Big Data: From Theory to Practice

If you search for the term “Big Data Travel” on Google you get 841,000,000 results. Yes, that is 841Mn results. You need a big data solution just to figure out what all these links mean.
Much has been written and said about big data overall in the past 2-3 years, especially about big data in travel. There are dedicated tracks to big data at all travel-related conferences (e.g. the last PhocusWright conference and a ton of research on big data (e.g. hundreds of posts on the Tnooz website). Last but not least, don’t even get me started on all the companies in the travel industry talking about big data.
But what does this mean to us the travelers? Do we have more intelligent travel booking solutions? Are we saving time? Are we paying less? Are we, the people who get on planes and stay in hotel rooms week in and week out getting any significant value from all this big data talk? Unfortunately, the resounding answer is NO! Instead of real value we get a plethora of advertisements and recommendations that we don’t care for.
Having worked with big data for a number of years now I have learned that the best way to approach big data is to try to solve a real-life problem with it and not talk about its potential. Taking this bottoms up approach is the only way to guarantee that you are not just talking about the theory of big data but you are putting it to practice and coming up with a closed-loop, actionable solution that provides real value to travelers. As Christopher Lynch mentioned in his interview at the last PhocusWright conference (you can read a summary here:’s-the-Big-Deal-VIDEO.aspx), in theory there are many opportunities for deriving value from big data. To me the question is not “what is the potential value” but “what is the value today, and how does it help me as a traveler”?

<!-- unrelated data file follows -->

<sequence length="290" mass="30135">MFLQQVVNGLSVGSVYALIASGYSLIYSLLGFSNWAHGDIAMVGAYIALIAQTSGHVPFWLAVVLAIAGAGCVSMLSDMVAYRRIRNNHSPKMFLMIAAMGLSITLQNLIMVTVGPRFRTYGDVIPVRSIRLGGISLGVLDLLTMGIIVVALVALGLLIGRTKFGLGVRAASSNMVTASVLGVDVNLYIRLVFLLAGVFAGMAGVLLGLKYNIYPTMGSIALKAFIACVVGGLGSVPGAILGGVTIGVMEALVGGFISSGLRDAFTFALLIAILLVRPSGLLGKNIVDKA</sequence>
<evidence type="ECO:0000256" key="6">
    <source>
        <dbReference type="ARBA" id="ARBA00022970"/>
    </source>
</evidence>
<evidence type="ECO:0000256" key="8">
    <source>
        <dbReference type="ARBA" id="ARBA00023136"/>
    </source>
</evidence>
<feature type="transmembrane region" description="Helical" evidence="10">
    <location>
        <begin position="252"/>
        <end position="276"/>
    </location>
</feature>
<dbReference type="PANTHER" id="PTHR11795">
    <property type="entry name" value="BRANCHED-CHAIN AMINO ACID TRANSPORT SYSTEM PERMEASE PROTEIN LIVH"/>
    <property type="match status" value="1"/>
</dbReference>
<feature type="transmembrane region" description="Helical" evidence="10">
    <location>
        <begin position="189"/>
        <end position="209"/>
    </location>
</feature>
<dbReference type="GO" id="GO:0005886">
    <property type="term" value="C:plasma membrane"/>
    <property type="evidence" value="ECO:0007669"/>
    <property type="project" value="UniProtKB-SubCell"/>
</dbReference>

Translating this into action means companies providing solutions based on big data need to stop trying to analyze everything about travel in order to improve the experience for a single traveler. They need to take a bottoms up approach and learn who the travelers are one-by-one so they can help each traveler. Trying to learn everything about everyone is like draining the ocean to save one person on a life boat (even if he has a Bengal tiger on the raft with him) instead of using technology to find him and see if he needs help.

Big data should be all about improving the traveler experience one traveler at a time. In order for this to happen, travel companies need to take a much more personalized approach to big data.
Travel (and for that matter any other service) should be all about ME (and me, and me, and me, you get the idea).



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